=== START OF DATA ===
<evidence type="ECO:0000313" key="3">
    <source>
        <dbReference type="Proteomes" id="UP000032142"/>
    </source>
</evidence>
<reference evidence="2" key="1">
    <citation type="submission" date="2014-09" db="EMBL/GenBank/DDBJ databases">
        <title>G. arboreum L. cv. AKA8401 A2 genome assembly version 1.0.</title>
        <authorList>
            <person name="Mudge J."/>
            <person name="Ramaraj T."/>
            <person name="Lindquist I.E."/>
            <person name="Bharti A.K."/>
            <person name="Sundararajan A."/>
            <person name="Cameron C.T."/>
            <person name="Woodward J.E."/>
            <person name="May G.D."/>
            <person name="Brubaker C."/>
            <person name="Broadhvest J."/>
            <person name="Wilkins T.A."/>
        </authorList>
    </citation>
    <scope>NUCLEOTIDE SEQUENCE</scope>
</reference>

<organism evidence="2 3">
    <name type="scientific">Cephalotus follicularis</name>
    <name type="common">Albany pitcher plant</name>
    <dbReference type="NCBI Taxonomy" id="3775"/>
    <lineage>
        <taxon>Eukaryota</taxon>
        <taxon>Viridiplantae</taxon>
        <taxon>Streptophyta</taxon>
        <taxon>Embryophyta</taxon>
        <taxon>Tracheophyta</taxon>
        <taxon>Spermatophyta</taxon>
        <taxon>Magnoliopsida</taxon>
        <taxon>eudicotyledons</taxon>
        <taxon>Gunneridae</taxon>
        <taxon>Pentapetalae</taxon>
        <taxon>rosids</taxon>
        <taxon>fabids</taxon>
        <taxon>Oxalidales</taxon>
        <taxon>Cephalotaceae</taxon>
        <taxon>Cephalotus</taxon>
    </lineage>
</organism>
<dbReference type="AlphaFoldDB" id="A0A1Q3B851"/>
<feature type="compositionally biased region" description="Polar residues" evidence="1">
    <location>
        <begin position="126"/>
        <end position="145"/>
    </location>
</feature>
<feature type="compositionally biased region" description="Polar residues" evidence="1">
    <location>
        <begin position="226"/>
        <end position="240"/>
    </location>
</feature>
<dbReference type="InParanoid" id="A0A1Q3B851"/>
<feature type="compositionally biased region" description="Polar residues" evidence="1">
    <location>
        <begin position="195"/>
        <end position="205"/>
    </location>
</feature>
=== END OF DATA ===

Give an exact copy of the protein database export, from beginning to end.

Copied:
<evidence type="ECO:0000313" key="3">
    <source>
        <dbReference type="Proteomes" id="UP000032142"/>
    </source>
</evidence>
<reference evidence="2" key="1">
    <citation type="submission" date="2014-09" db="EMBL/GenBank/DDBJ databases">
        <title>G. arboreum L. cv. AKA8401 A2 genome assembly version 1.0.</title>
        <authorList>
            <person name="Mudge J."/>
            <person name="Ramaraj T."/>
            <person name="Lindquist I.E."/>
            <person name="Bharti A.K."/>
            <person name="Sundararajan A."/>
            <person name="Cameron C.T."/>
            <person name="Woodward J.E."/>
            <person name="May G.D."/>
            <person name="Brubaker C."/>
            <person name="Broadhvest J."/>
            <person name="Wilkins T.A."/>
        </authorList>
    </citation>
    <scope>NUCLEOTIDE SEQUENCE</scope>
</reference>

<organism evidence="2 3">
    <name type="scientific">Cephalotus follicularis</name>
    <name type="common">Albany pitcher plant</name>
    <dbReference type="NCBI Taxonomy" id="3775"/>
    <lineage>
        <taxon>Eukaryota</taxon>
        <taxon>Viridiplantae</taxon>
        <taxon>Streptophyta</taxon>
        <taxon>Embryophyta</taxon>
        <taxon>Tracheophyta</taxon>
        <taxon>Spermatophyta</taxon>
        <taxon>Magnoliopsida</taxon>
        <taxon>eudicotyledons</taxon>
        <taxon>Gunneridae</taxon>
        <taxon>Pentapetalae</taxon>
        <taxon>rosids</taxon>
        <taxon>fabids</taxon>
        <taxon>Oxalidales</taxon>
        <taxon>Cephalotaceae</taxon>
        <taxon>Cephalotus</taxon>
    </lineage>
</organism>
<dbReference type="AlphaFoldDB" id="A0A1Q3B851"/>
<feature type="compositionally biased region" description="Polar residues" evidence="1">
    <location>
        <begin position="126"/>
        <end position="145"/>
    </location>
</feature>
<feature type="compositionally biased region" description="Polar residues" evidence="1">
    <location>
        <begin position="226"/>
        <end position="240"/>
    </location>
</feature>
<dbReference type="InParanoid" id="A0A1Q3B851"/>
<feature type="compositionally biased region" description="Polar residues" evidence="1">
    <location>
        <begin position="195"/>
        <end position="205"/>
    </location>
</feature>